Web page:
If you’re willing to compete, even when it’s scary, sometimes the right path finds you.

The summer I worked as a paralegal, I met a young lawyer who saw something in me that I didn’t quite see in myself. She became a mentor and later a friend. Her name was Michelle Robinson. But you probably know her as Michelle Obama. She introduced me to her fiancé, Barack. The rest is history (I always wanted to say that and mean it).

Except, not quite. It wasn’t that easy.

See, like I told you, after law school I went straight to a big-time firm. All of my friends were so impressed that I had that job. A few years in, I had two kids, a house in the suburbs, and I was on the path to partnership. I knew how rare an opportunity this was: I was one of three black attorneys, out of several hundred attorneys in the firm.

Still, as I began to create a few quiet moments for myself, moments to pray or reflect, I slowly realized that I was not in the right place, or on the right path.

I was doing a good job at work, but not a great job. For a while, I just thought that’s what it meant to be a grown-up: unhappy most of the day, going through the motions, complaining about the job. I figured that’s why they called it work.

But deep inside, I knew I was falling short of my own standards. I remembered how back in law school, I wanted to be a great lawyer. Abraham Lincoln once told an aspiring attorney, “If you are resolutely determined to make a lawyer of yourself, the thing is more than half done already.” But my determination was fading.

So, for the first time in my career, I did something that I’ve done a few times since then. I walked away. Our family moved to Washington, D.C. I followed my interest in politics and public policy into a job in the Clinton Administration, focused on international development.

It was a big risk. But when I sat in my chair in my windowless office on my first day, I knew that whatever happened, I had made the right choice. Everything I’ve gotten to do since then has flowed from that decision.

Life Lesson #3: Put your integrity first, last, and always

I’ve seen too many people let the very qualities that made them successful — a competitive spirit, a willingness to take risks — become their undoing. I’ve watched people lose everything they’d worked for — their job, their reputation, and more. I’ve seen people fired in disgrace, prosecuted for crimes, you name it.

So, what separates the people who stay on the path from the ones who lose their way? I can sum it up in one word: integrity.

The best definition of integrity I’ve heard is what you do when nobody’s looking.

An education is critical to your success. But as Samuel Johnson once said, “knowledge without integrity is dangerous and dreadful.”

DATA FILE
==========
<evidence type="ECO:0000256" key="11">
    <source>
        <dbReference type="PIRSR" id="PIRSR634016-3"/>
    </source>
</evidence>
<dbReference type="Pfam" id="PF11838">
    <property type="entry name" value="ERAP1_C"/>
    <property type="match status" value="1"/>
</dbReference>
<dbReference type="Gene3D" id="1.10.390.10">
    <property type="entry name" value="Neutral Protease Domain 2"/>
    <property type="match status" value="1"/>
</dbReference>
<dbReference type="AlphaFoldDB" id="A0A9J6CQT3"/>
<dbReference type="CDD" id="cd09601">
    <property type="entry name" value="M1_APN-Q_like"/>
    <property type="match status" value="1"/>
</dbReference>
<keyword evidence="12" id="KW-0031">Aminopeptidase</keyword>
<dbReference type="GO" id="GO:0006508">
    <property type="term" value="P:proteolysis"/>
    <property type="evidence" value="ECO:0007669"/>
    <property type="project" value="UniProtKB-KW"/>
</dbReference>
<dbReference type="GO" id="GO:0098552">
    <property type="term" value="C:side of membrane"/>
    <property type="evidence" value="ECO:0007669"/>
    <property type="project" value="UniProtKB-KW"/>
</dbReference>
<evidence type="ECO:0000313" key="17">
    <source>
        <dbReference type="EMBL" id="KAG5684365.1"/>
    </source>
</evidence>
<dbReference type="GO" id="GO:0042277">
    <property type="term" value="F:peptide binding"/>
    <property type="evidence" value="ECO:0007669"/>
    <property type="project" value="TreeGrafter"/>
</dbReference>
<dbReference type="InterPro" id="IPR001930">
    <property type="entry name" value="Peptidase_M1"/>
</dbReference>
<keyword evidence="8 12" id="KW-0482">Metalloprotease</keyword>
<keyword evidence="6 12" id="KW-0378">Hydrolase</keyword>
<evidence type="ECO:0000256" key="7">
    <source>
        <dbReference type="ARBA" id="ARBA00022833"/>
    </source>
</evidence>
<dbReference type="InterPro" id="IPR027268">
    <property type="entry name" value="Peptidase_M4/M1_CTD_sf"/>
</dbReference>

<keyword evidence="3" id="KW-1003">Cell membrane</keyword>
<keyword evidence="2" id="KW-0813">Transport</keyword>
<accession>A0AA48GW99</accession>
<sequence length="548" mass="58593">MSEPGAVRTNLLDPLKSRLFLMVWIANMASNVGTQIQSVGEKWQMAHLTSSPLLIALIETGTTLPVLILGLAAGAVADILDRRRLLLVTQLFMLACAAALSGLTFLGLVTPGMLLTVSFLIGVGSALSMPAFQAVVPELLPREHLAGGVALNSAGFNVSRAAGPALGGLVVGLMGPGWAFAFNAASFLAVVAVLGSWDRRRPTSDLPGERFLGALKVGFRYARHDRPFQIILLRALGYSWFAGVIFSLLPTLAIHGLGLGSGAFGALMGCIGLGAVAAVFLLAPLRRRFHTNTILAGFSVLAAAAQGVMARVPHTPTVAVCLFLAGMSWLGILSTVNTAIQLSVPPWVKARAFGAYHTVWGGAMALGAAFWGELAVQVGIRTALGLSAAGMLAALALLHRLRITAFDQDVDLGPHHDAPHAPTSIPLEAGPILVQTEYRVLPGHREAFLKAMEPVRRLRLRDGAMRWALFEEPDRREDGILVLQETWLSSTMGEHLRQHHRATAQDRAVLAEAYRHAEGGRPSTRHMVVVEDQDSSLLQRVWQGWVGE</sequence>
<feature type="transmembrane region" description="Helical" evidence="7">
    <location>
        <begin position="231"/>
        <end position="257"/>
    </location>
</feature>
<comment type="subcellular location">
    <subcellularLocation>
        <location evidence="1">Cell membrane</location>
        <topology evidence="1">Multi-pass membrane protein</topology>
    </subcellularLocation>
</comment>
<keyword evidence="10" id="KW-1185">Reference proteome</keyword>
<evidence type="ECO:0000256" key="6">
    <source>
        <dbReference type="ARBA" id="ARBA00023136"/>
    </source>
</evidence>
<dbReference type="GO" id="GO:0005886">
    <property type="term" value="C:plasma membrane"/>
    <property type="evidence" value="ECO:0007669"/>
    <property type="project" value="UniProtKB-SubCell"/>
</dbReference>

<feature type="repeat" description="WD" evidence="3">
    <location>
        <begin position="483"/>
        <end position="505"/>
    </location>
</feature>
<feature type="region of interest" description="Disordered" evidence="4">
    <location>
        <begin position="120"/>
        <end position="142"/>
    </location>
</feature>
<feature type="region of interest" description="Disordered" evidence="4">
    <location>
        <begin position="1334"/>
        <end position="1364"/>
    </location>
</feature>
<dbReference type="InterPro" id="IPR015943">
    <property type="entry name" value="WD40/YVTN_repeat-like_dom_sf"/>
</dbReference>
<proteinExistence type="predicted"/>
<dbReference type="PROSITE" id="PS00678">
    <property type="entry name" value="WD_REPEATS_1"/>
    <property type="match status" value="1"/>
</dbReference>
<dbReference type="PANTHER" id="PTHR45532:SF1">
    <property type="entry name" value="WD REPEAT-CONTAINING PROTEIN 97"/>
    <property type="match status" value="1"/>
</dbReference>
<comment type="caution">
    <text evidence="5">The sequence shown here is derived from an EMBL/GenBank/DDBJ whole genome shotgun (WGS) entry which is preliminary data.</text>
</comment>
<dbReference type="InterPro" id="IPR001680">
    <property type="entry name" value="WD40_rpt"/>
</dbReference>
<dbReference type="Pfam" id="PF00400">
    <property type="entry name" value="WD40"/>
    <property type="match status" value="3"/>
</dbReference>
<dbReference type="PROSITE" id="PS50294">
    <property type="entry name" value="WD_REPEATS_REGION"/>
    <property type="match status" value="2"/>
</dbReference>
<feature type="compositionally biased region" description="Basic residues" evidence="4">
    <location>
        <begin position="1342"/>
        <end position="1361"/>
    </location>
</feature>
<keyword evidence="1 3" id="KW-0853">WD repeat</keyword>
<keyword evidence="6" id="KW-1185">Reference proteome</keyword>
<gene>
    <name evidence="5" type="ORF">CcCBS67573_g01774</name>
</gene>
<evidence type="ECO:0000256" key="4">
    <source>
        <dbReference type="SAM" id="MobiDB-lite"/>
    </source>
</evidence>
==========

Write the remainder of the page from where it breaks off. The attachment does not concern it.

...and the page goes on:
You may think this doesn’t apply to you — but trust me, you’ll be tempted, more often than you realize now. You’ll be offered shortcuts. You’ll be told it’s okay to break the rules just this once, or that everybody else is doing it.

But I will make you one promise: You will always pay for compromising your integrity. Always.

Now, it rarely happens in the moment. You’re too smart to get caught and nobody’s watching all the time. Cheating on that test. Fudging that billable hour. Expensing a personal expense. Nobody will see you. But small compromises lead to bigger ones.

The reverse is true as well — if you act with integrity, people don’t forget that. I have worked with and against incredibly talented people. Democrats and Republicans, colleagues, opponents, and competitors. You can always tell who has true integrity. They stand out.

There is a corrosive cynicism eating away at our culture. People assume the system is rigged, that the powerful and connected only care about themselves, and it’s never going to change — but you can change it.

Life Lesson #4: Give yourself the chance to be great

Some people find it at work. Some people work every day so that they can find it in their family, friends, and hobbies. Or side hustles.

Whatever greatness means to you, do that. And if you’re not sure, the best way to figure it out is to get engaged in something bigger than yourself.

Risk walking away from the thing that will never bring out the best in you.

Learn to love the fear that comes with setting your standards high. I also hope you know that getting on that path isn’t enough. You have to stay there.

At the Obama Foundation, we are focused on doing everything in our power to support the next generation of leaders. Guess what? That’s you. You are the minds that will lead us forward. If you each find your path, and follow it as far it leads, then I have no doubt the rest of us are in good hands.